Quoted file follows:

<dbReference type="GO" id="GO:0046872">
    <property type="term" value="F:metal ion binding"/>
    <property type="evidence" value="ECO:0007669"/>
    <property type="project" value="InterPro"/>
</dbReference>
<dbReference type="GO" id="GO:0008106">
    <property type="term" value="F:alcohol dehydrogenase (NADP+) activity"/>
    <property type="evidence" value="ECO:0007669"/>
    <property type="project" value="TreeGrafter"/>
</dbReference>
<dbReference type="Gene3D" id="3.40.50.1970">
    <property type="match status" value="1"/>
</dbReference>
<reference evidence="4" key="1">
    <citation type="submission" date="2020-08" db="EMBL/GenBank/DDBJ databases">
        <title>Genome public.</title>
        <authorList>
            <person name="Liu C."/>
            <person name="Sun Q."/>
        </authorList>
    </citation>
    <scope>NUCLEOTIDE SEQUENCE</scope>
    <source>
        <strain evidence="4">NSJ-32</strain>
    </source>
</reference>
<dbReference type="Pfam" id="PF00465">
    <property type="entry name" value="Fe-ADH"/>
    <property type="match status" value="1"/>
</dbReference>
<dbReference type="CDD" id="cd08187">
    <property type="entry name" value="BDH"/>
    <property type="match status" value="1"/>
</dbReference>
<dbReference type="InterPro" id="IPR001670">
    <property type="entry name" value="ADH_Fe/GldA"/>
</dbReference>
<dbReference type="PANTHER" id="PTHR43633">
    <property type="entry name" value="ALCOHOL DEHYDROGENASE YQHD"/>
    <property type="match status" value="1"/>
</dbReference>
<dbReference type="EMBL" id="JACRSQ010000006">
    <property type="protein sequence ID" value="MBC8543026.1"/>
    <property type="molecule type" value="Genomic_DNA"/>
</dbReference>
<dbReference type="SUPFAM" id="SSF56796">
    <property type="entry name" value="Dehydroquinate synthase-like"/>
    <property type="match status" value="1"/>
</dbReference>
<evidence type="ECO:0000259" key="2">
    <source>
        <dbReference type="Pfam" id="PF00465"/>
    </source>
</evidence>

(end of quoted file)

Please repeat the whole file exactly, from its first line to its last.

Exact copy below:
<dbReference type="GO" id="GO:0046872">
    <property type="term" value="F:metal ion binding"/>
    <property type="evidence" value="ECO:0007669"/>
    <property type="project" value="InterPro"/>
</dbReference>
<dbReference type="GO" id="GO:0008106">
    <property type="term" value="F:alcohol dehydrogenase (NADP+) activity"/>
    <property type="evidence" value="ECO:0007669"/>
    <property type="project" value="TreeGrafter"/>
</dbReference>
<dbReference type="Gene3D" id="3.40.50.1970">
    <property type="match status" value="1"/>
</dbReference>
<reference evidence="4" key="1">
    <citation type="submission" date="2020-08" db="EMBL/GenBank/DDBJ databases">
        <title>Genome public.</title>
        <authorList>
            <person name="Liu C."/>
            <person name="Sun Q."/>
        </authorList>
    </citation>
    <scope>NUCLEOTIDE SEQUENCE</scope>
    <source>
        <strain evidence="4">NSJ-32</strain>
    </source>
</reference>
<dbReference type="Pfam" id="PF00465">
    <property type="entry name" value="Fe-ADH"/>
    <property type="match status" value="1"/>
</dbReference>
<dbReference type="CDD" id="cd08187">
    <property type="entry name" value="BDH"/>
    <property type="match status" value="1"/>
</dbReference>
<dbReference type="InterPro" id="IPR001670">
    <property type="entry name" value="ADH_Fe/GldA"/>
</dbReference>
<dbReference type="PANTHER" id="PTHR43633">
    <property type="entry name" value="ALCOHOL DEHYDROGENASE YQHD"/>
    <property type="match status" value="1"/>
</dbReference>
<dbReference type="EMBL" id="JACRSQ010000006">
    <property type="protein sequence ID" value="MBC8543026.1"/>
    <property type="molecule type" value="Genomic_DNA"/>
</dbReference>
<dbReference type="SUPFAM" id="SSF56796">
    <property type="entry name" value="Dehydroquinate synthase-like"/>
    <property type="match status" value="1"/>
</dbReference>
<evidence type="ECO:0000259" key="2">
    <source>
        <dbReference type="Pfam" id="PF00465"/>
    </source>
</evidence>